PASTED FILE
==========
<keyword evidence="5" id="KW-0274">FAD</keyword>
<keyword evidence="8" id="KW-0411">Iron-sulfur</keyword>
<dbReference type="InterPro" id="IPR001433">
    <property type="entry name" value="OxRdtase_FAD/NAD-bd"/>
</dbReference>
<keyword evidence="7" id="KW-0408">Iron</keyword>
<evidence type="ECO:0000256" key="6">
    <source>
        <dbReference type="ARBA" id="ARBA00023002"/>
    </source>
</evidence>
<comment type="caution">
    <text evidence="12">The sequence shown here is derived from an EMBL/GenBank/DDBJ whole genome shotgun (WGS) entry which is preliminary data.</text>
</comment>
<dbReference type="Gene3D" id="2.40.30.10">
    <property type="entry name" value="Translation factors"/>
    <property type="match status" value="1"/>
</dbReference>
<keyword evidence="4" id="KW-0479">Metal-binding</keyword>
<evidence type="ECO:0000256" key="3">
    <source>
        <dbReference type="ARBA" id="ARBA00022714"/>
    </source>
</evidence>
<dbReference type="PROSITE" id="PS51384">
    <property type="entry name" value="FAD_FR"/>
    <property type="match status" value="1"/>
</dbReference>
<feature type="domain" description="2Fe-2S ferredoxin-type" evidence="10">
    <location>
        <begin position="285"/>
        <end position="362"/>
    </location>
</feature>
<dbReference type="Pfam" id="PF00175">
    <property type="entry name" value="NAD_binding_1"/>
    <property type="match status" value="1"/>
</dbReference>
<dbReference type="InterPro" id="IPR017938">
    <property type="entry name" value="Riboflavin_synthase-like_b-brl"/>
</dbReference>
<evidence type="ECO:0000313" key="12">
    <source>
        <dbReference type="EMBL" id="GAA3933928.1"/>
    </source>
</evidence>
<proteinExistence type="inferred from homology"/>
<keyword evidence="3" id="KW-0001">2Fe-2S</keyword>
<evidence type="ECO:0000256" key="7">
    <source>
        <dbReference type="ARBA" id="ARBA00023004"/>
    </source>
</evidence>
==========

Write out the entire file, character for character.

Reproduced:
<keyword evidence="5" id="KW-0274">FAD</keyword>
<keyword evidence="8" id="KW-0411">Iron-sulfur</keyword>
<dbReference type="InterPro" id="IPR001433">
    <property type="entry name" value="OxRdtase_FAD/NAD-bd"/>
</dbReference>
<keyword evidence="7" id="KW-0408">Iron</keyword>
<evidence type="ECO:0000256" key="6">
    <source>
        <dbReference type="ARBA" id="ARBA00023002"/>
    </source>
</evidence>
<comment type="caution">
    <text evidence="12">The sequence shown here is derived from an EMBL/GenBank/DDBJ whole genome shotgun (WGS) entry which is preliminary data.</text>
</comment>
<dbReference type="Gene3D" id="2.40.30.10">
    <property type="entry name" value="Translation factors"/>
    <property type="match status" value="1"/>
</dbReference>
<keyword evidence="4" id="KW-0479">Metal-binding</keyword>
<evidence type="ECO:0000256" key="3">
    <source>
        <dbReference type="ARBA" id="ARBA00022714"/>
    </source>
</evidence>
<dbReference type="PROSITE" id="PS51384">
    <property type="entry name" value="FAD_FR"/>
    <property type="match status" value="1"/>
</dbReference>
<feature type="domain" description="2Fe-2S ferredoxin-type" evidence="10">
    <location>
        <begin position="285"/>
        <end position="362"/>
    </location>
</feature>
<dbReference type="Pfam" id="PF00175">
    <property type="entry name" value="NAD_binding_1"/>
    <property type="match status" value="1"/>
</dbReference>
<dbReference type="InterPro" id="IPR017938">
    <property type="entry name" value="Riboflavin_synthase-like_b-brl"/>
</dbReference>
<evidence type="ECO:0000313" key="12">
    <source>
        <dbReference type="EMBL" id="GAA3933928.1"/>
    </source>
</evidence>
<proteinExistence type="inferred from homology"/>
<keyword evidence="3" id="KW-0001">2Fe-2S</keyword>
<evidence type="ECO:0000256" key="7">
    <source>
        <dbReference type="ARBA" id="ARBA00023004"/>
    </source>
</evidence>